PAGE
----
Patients' survival following surgery for femoral neck fracture correlated well with anaesthetic grading (I-III), whereas poor anaesthetic grading (III-IV) was associated with the highest mortality rate (Table 2).

Table 2. Two ways of looking at the relationship of the percentage of
patients with different ASA scoring system and survivability.

A. Percent survival against ASA score

B. Percent of patients with various scores against clinical outcome within 30 days.

Twenty-two patients (5 male, 17 female) whose ASA grading failed to improve to their pre-injury grading required transfer to the medical wards, and another 16 patients (3 male and 13 female) required transfer to the high dependency unit. The mortality in these patients was higher than those who remained solely under the care of the orthopaedic team. Those who were transferred within the hospital for extra-medical care and survived (25), were eventually transferred to nursing homes.

The destination of discharge from the orthopedic ward was also examined. Following surgery, 329 patients (45 male and 284 female) were sent back to the nursing home (where they came from prior to injury) and 31 patients (13 female and 18 male) were discharged from the orthopaedic ward to their own homes with the input from the occupational therapist and the social workers. The mortality rate occurred among those who came from the nursing homes as compared to those who came from their own home.

Although mortality was higher among the less mobile, this was not universal. Those who survived 30 days following injury, were immobile prior to surgery in 86%, used Zimmer frame in 82%, used sticks in 90% or were independently mobile in 94% (Table 3).

Table 3. Pre-injury mobility status of patients with femoral neck fracture and its relation to patient survival.
Poor pre-operative mobility correlated well with mortality.


A normal gait is essential to physical functioning and the performance of daily activities in elderly patients with fracture of the femoral neck [4]. Poor mobility has been shown to correlate with higher mortality. Both ASA grading and mobility scores have given in a study a highly significant prediction, but the mobility score was found to have a greater predictive value of mortality than ASA grading at one year following injury [5]. The current study is in agreement with the concept that poor mobility and higher ASA grading (III and IV) is associated with a higher mortality. The current study however also showed that a significant number of patients who survived had poor mobility state prior to injury and a high ASA grading, furthermore the initial postoperative deterioration in ASA grading was transient in most of the surviving patients.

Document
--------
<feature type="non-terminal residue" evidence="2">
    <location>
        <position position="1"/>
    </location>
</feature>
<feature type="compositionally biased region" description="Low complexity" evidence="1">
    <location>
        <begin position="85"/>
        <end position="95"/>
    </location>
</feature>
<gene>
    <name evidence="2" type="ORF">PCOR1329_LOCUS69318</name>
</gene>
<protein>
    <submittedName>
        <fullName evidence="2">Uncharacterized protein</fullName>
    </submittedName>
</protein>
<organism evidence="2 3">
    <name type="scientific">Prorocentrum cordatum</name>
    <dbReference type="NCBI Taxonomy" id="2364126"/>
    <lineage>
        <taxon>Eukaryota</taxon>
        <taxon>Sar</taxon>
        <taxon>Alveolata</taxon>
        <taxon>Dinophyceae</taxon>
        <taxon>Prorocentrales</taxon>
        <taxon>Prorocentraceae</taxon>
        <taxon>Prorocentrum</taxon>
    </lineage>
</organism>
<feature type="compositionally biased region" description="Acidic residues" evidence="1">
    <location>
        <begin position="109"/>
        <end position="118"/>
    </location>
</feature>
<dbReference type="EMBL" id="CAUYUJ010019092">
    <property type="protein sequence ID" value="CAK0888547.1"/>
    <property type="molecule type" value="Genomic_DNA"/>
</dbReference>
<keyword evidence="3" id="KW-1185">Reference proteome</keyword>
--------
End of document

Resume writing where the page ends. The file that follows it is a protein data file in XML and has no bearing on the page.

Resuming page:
It is possible that the health status of the elderly patients deteriorates following a fractured neck of femur, and that the femoral neck fracture may constitute the beginning of a decline. Previous studies have shown that even when well treated, the proportion of the survivors who walked prior to injury without aids was reduced by more than half at one and three years following fractured neck of femur in the elderly. The proportion of those bedridden increased six folds [5]. Among patients who walked without aids before fracture 31% needed two sticks or more and 7% were bedridden after one-year [5]. The follow-up in our study was short, aiming at factors affecting early mortality following surgery for femoral neck fracture. We have however noticed that the survivors regained their pre-injury mobility state and ASA grading in 90% of the cases.

Unfortunately, the natural history of this fractured neck of femur in the elderly is one of deterioration of the level of mobility. This process, however, may not commence immediately after injury. Intensive rehabilitation often aims at regaining the initial pre-injury mobility state of these in-patients, whereas further deterioration seems to occur following discharge from the hospital.


Poor preoperative mobility and ASA-grading should not preclude surgery for elderly with fractured neck of femur; there is however a significant correlation between early mortality, pre-injury mobility and high ASA scoring.

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  2. Parker M.J., Palmer C.R (1993). A new mobility score for predicting mortality after hip fracture. J Bone Joint Surg Br. 75, 797-98.
  3. Parker M.J., Anand J.K (1991). What is the true mortality of hip fractures? Public Health. 105, 443-66.
  4. Fox K.M., Hawkes W.G., Hebel J.R, Felsenthal G., Clark M., Zimmerman S.I., Kenzora J.E., Magaziner J. J. (1998). Mobility after hip fracture predicts health outcomes. J Am Geriatr Soc. 46,169-73.
  5. Finsen V., Borset M., Rossvoll I. (1995) Mobility, survival and nursing-home requirements after hip fracture. Ann Chir Gynaecol. 84,291-94.
Dilan Roshani,
Jun 15, 2013, 10:59 AM